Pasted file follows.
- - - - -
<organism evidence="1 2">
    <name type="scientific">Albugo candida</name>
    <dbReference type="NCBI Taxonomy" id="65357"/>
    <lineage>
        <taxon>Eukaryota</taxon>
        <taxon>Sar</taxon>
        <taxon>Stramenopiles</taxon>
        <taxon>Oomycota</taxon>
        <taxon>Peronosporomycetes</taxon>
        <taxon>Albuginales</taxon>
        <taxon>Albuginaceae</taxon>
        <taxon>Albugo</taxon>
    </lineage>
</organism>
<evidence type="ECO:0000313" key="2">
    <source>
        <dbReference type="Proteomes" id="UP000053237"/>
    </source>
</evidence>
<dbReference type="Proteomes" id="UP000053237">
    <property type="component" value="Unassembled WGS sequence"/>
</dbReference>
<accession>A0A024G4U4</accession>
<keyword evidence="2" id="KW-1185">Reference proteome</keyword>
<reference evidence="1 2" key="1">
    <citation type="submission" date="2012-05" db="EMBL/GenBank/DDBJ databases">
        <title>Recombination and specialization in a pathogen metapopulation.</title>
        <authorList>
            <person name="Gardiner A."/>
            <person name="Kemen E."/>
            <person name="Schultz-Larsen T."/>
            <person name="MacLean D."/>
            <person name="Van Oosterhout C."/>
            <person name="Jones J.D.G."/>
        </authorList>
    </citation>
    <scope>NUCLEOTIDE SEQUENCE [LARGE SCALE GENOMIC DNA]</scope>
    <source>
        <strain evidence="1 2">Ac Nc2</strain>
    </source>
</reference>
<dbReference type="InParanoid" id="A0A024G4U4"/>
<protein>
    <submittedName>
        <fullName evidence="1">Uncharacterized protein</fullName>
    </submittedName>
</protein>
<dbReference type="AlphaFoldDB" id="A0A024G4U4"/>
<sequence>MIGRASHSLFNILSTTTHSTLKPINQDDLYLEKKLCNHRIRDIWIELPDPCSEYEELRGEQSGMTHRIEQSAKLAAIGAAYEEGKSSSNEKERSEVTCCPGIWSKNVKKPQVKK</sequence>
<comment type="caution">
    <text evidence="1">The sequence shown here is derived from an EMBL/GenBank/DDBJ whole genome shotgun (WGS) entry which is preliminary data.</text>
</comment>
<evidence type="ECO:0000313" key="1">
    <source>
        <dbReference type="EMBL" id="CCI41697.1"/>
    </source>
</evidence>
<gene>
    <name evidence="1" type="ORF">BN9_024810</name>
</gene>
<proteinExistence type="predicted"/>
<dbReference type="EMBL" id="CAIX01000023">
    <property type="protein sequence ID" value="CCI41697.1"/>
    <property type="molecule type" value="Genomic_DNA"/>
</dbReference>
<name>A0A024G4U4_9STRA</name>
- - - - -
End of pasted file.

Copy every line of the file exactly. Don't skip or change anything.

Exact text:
<organism evidence="1 2">
    <name type="scientific">Albugo candida</name>
    <dbReference type="NCBI Taxonomy" id="65357"/>
    <lineage>
        <taxon>Eukaryota</taxon>
        <taxon>Sar</taxon>
        <taxon>Stramenopiles</taxon>
        <taxon>Oomycota</taxon>
        <taxon>Peronosporomycetes</taxon>
        <taxon>Albuginales</taxon>
        <taxon>Albuginaceae</taxon>
        <taxon>Albugo</taxon>
    </lineage>
</organism>
<evidence type="ECO:0000313" key="2">
    <source>
        <dbReference type="Proteomes" id="UP000053237"/>
    </source>
</evidence>
<dbReference type="Proteomes" id="UP000053237">
    <property type="component" value="Unassembled WGS sequence"/>
</dbReference>
<accession>A0A024G4U4</accession>
<keyword evidence="2" id="KW-1185">Reference proteome</keyword>
<reference evidence="1 2" key="1">
    <citation type="submission" date="2012-05" db="EMBL/GenBank/DDBJ databases">
        <title>Recombination and specialization in a pathogen metapopulation.</title>
        <authorList>
            <person name="Gardiner A."/>
            <person name="Kemen E."/>
            <person name="Schultz-Larsen T."/>
            <person name="MacLean D."/>
            <person name="Van Oosterhout C."/>
            <person name="Jones J.D.G."/>
        </authorList>
    </citation>
    <scope>NUCLEOTIDE SEQUENCE [LARGE SCALE GENOMIC DNA]</scope>
    <source>
        <strain evidence="1 2">Ac Nc2</strain>
    </source>
</reference>
<dbReference type="InParanoid" id="A0A024G4U4"/>
<protein>
    <submittedName>
        <fullName evidence="1">Uncharacterized protein</fullName>
    </submittedName>
</protein>
<dbReference type="AlphaFoldDB" id="A0A024G4U4"/>
<sequence>MIGRASHSLFNILSTTTHSTLKPINQDDLYLEKKLCNHRIRDIWIELPDPCSEYEELRGEQSGMTHRIEQSAKLAAIGAAYEEGKSSSNEKERSEVTCCPGIWSKNVKKPQVKK</sequence>
<comment type="caution">
    <text evidence="1">The sequence shown here is derived from an EMBL/GenBank/DDBJ whole genome shotgun (WGS) entry which is preliminary data.</text>
</comment>
<evidence type="ECO:0000313" key="1">
    <source>
        <dbReference type="EMBL" id="CCI41697.1"/>
    </source>
</evidence>
<gene>
    <name evidence="1" type="ORF">BN9_024810</name>
</gene>
<proteinExistence type="predicted"/>
<dbReference type="EMBL" id="CAIX01000023">
    <property type="protein sequence ID" value="CCI41697.1"/>
    <property type="molecule type" value="Genomic_DNA"/>
</dbReference>
<name>A0A024G4U4_9STRA</name>